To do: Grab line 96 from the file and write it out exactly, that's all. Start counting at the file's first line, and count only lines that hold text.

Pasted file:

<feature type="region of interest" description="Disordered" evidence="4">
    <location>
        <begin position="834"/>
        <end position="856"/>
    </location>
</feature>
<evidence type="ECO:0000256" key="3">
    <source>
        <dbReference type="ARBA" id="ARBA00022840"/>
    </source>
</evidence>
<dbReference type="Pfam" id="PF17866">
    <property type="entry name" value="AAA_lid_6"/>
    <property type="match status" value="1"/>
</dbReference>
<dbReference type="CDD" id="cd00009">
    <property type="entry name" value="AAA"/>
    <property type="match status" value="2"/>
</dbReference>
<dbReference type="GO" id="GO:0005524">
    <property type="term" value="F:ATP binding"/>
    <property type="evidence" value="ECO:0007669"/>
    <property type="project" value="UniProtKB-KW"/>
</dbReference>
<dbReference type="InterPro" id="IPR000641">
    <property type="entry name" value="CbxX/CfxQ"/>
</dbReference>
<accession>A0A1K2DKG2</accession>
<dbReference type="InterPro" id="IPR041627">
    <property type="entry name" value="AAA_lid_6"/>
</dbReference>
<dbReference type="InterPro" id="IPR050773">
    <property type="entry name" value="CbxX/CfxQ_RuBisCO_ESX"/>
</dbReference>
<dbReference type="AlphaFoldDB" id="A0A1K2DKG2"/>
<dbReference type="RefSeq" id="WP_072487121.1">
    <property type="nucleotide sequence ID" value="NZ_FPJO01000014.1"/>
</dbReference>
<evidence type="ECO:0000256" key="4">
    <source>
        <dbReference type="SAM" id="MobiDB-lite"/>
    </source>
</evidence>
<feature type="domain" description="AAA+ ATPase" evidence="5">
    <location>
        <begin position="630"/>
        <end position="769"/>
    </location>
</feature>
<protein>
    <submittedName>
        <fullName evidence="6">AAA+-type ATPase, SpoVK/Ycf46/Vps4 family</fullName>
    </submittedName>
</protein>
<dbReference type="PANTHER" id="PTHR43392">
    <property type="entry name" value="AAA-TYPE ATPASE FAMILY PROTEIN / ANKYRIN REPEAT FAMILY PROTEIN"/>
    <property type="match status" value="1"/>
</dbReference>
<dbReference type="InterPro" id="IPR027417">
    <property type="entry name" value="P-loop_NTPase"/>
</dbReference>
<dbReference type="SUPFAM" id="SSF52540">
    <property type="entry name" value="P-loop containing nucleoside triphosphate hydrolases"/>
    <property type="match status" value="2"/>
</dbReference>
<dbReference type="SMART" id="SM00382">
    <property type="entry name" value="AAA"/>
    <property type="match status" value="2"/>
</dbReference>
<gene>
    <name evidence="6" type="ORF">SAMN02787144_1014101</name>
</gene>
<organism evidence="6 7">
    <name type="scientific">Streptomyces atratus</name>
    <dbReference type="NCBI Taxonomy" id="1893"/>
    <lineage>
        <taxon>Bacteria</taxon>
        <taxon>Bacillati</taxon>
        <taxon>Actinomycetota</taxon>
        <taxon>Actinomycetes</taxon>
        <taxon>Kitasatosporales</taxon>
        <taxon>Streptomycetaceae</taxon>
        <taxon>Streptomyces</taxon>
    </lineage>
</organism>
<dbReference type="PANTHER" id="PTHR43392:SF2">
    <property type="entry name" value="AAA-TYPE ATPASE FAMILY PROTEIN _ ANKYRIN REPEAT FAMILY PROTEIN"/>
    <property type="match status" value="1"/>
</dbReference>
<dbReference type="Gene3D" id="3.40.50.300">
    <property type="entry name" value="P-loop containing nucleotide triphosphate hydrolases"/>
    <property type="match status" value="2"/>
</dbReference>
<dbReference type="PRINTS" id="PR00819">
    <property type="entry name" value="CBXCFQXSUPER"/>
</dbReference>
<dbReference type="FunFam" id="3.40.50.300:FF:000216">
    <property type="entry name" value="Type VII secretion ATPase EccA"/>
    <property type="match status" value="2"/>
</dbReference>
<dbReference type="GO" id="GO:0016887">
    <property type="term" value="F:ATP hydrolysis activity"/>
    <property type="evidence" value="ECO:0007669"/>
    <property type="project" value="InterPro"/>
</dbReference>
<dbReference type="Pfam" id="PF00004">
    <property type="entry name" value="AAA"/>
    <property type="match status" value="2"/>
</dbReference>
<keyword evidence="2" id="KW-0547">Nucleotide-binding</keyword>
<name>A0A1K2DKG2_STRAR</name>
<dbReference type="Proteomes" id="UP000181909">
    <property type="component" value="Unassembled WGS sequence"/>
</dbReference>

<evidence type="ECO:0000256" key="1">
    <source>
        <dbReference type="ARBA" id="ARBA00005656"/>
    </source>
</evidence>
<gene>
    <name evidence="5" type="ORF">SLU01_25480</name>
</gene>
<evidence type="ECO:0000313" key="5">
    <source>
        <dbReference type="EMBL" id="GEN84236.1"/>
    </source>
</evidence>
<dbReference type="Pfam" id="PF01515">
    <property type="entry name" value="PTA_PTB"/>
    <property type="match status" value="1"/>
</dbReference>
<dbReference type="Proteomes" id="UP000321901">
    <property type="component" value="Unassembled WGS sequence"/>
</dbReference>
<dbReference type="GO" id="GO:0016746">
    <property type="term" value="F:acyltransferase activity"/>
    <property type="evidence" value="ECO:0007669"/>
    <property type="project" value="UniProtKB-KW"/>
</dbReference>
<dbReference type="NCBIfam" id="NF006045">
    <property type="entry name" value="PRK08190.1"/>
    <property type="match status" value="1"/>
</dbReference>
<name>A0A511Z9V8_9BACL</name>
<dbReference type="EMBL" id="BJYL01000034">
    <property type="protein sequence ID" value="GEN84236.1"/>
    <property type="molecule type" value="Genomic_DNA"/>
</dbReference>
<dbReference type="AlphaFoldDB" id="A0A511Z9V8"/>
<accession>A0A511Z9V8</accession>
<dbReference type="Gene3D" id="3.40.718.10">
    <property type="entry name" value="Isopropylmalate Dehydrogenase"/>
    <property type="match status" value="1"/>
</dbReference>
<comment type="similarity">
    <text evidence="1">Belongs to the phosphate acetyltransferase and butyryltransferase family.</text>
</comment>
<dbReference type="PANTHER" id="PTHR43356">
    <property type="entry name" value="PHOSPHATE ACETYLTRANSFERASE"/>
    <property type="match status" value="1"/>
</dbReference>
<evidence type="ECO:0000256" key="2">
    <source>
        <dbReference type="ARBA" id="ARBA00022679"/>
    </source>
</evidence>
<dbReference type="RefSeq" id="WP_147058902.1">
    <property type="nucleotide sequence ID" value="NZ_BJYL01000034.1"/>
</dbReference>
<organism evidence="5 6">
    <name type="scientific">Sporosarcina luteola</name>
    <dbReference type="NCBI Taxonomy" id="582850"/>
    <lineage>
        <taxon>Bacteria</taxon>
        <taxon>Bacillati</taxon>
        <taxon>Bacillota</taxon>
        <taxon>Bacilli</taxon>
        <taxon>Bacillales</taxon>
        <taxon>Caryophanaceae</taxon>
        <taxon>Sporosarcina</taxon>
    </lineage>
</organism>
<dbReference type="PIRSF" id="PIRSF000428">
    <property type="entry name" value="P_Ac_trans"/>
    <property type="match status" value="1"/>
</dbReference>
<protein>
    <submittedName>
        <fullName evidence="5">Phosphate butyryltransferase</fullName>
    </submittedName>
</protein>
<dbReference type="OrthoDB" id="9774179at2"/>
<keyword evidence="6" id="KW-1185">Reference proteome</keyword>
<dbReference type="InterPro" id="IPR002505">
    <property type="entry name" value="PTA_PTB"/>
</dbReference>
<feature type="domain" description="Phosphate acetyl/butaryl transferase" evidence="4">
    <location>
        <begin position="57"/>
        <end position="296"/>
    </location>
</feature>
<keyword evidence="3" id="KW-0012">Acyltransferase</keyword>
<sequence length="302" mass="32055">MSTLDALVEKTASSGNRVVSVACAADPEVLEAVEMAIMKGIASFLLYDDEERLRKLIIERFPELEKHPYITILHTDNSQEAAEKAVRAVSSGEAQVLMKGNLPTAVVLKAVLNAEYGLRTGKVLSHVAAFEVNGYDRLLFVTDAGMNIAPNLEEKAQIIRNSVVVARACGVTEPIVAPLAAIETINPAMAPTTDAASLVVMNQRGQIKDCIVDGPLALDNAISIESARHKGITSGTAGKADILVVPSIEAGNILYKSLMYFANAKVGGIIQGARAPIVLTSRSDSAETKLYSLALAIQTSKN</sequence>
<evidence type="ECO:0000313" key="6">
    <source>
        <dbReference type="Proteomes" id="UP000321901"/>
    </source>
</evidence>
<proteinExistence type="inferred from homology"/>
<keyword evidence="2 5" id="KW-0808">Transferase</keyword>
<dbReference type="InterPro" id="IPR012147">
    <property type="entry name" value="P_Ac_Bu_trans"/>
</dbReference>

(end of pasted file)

</dbReference>